Wednesday, Jan. 9, 2008

IB classes will keep high-level academics at Kennedy

Administrators at the Silver Spring high school say the new program is more well-known than the current Cambridge Academy

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The International Baccalaureate program will give John F. Kennedy High School students an advantage when applying to college and reinforce academic rigor at the school when the program starts next year, administrators say.

Montgomery County Public Schools announced in November that the IB program would replace the Cambridge Academy currently offered at Kennedy in Silver Spring and Seneca Valley High School in Germantown.

Both the Cambridge and IB programs offer challenging classes in mathematics, language arts and sciences, intense training in a foreign language and an international perspective in most classes.

But administrators say the IB program is more well-known. IB is offered in 125 countries.

‘‘We were struggling to get the word out about Cambridge, both in the system and the university level,” said Brian Beaubien, academy head for the Cambridge and IB programs at Kennedy.

He said some students even had to attach a letter to their college applications explaining the Cambridge program. That problem won’t happen with IB, Beaubien said.

Cambridge Academy students at Kennedy will be able to complete their senior year; incoming ninth-graders may take pre-IB classes next fall.

There are six high schools in Montgomery County that offer the IB program, including Albert Einstein High School in Kensington. Einstein and Kennedy are part of the Downcounty Consortium, which offers students a choice of high schools within the consortium boundaries.

In both Cambridge and IB, students can take exams to receive college credit. Students in Cambridge who have chosen to complete certain classes and internship requirements may receive the Advanced International Certificate of Education Diploma.

The IB program offers a certificate path or a diploma path. Completing the IB diploma can be challenging and includes a 4,000-word research essay and 150 community service hours, but students can also earn up to 30 college credits, Beaubien said.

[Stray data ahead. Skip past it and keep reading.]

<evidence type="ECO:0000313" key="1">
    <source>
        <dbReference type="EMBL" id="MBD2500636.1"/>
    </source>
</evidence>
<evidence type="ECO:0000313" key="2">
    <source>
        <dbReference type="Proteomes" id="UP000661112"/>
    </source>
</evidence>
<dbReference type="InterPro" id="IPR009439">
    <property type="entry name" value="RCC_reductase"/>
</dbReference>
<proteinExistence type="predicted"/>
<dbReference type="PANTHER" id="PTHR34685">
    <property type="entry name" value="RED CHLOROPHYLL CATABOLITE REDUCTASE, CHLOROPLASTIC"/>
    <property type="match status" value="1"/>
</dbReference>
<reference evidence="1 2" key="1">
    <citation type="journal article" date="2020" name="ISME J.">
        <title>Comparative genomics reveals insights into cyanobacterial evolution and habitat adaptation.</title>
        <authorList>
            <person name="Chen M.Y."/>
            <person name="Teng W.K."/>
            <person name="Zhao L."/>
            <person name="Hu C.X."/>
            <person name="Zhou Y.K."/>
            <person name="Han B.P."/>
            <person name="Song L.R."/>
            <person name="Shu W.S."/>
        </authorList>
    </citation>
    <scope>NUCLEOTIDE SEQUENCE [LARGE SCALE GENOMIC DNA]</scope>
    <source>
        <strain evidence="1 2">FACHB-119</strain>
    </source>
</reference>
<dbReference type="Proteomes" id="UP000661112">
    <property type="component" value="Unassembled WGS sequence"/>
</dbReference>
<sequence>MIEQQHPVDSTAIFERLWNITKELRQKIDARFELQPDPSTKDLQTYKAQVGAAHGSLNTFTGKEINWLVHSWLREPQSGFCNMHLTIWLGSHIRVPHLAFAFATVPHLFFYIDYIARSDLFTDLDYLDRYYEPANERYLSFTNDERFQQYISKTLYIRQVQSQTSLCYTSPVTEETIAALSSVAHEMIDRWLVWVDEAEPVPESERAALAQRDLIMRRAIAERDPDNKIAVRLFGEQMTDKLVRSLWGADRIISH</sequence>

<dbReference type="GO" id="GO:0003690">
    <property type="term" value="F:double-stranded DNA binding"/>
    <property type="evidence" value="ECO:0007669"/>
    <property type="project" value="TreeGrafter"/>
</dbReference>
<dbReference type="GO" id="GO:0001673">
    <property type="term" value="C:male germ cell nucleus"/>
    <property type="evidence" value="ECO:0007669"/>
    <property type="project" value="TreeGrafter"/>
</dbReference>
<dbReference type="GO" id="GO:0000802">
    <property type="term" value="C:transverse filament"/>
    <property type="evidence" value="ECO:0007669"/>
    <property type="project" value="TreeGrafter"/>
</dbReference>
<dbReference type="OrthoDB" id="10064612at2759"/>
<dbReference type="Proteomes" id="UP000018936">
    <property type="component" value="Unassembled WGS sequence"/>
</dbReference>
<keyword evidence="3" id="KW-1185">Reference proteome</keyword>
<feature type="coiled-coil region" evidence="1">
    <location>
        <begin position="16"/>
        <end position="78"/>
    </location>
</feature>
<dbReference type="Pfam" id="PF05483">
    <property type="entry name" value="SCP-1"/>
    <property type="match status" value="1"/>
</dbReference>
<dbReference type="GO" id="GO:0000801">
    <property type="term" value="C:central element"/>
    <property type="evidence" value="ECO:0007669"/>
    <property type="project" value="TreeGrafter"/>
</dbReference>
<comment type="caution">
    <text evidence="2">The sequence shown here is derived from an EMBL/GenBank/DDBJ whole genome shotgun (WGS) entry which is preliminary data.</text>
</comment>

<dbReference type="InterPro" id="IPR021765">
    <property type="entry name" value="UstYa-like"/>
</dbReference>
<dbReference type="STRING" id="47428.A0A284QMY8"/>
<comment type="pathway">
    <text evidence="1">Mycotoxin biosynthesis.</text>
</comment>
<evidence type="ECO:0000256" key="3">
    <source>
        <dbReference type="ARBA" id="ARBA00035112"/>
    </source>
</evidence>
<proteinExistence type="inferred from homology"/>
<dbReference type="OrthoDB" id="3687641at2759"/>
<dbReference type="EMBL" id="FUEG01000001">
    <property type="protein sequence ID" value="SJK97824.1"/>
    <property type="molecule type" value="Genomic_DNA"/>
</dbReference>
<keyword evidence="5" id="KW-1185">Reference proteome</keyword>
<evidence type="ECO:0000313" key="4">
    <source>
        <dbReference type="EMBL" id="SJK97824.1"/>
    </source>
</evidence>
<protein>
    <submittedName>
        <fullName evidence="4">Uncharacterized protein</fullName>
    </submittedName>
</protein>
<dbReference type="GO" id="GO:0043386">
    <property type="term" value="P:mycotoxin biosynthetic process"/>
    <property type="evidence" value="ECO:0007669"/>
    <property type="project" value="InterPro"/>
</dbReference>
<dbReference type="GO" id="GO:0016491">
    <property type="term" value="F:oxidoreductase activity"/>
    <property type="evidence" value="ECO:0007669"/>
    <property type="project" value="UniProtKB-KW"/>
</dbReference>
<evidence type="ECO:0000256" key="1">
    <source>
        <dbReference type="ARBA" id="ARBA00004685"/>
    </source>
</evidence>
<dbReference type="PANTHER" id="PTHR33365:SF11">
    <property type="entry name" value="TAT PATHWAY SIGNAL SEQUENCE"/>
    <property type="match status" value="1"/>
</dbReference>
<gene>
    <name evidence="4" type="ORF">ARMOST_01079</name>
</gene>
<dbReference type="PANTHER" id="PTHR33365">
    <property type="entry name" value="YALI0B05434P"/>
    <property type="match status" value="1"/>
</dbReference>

Students take pre-IB classes their freshman and sophomore years to prepare for the program’s official start in the junior year.

The county also offers IB programs at elementary and middle schools. Marty Creel, director of the department of enriched and innovative programs, which oversees the IB program, said MCPS has more trained staff and more professional support for the IB program than Cambridge.

The switch will cost MCPS about $80,000, which will be included in the schools’ fiscal 2009 budget. The money includes application fees the school system has to pay to get Kennedy and Seneca Valley certified and for professional development, Creel said. It may take up to two years to get the schools certified, Creel added.

While IB is well-known nationally and internationally, Beaubien said he expects Kennedy will attract students on the same academic level as those enrolled in the Cambridge Academy.

‘‘In Cambridge, we have a culture of rigor or challenge, and students who are yearning for that high level of education,” he said. ‘‘... I think we’re going to attract that same level of student.”

Kennedy Principal Thomas Anderson said while there are many similarities between the Cambridge and IB program, he does expect perceptions about Kennedy will change once the program is added next year.

‘‘Whenever you are able to enhance the academics, people will see the school differently than before,” he said.

George Gadbois, a Rockville resident who has a son in eighth grade at A. Mario Loiederman Middle School, said that students in the Downcounty Consortium would likely choose a program based on location and the set of electives available at each school, since the IB programs will be identical.

Mark Rother, acting president of the Kennedy PTSA, said the replacement of the Cambridge program is a positive change and will make more sense financially for the county, but he has concerns about the pressure that often comes with IB.

‘‘There is a lot of peer pressure and parent pressure to sign up for that,” he said. ‘‘Once [a student is] in it, we need to be aware if someone is struggling and figure out what we do for ... that student,” he said.

However, Creel said that the program is what students make of it.

‘‘The difficulty of the program is sometimes overestimated,” he said. ‘‘I think sometimes we have this impression that this is only for the super-smart, and I don’t think that’s the case. This program is for any student who wants to work hard and earn a very challenging degree.”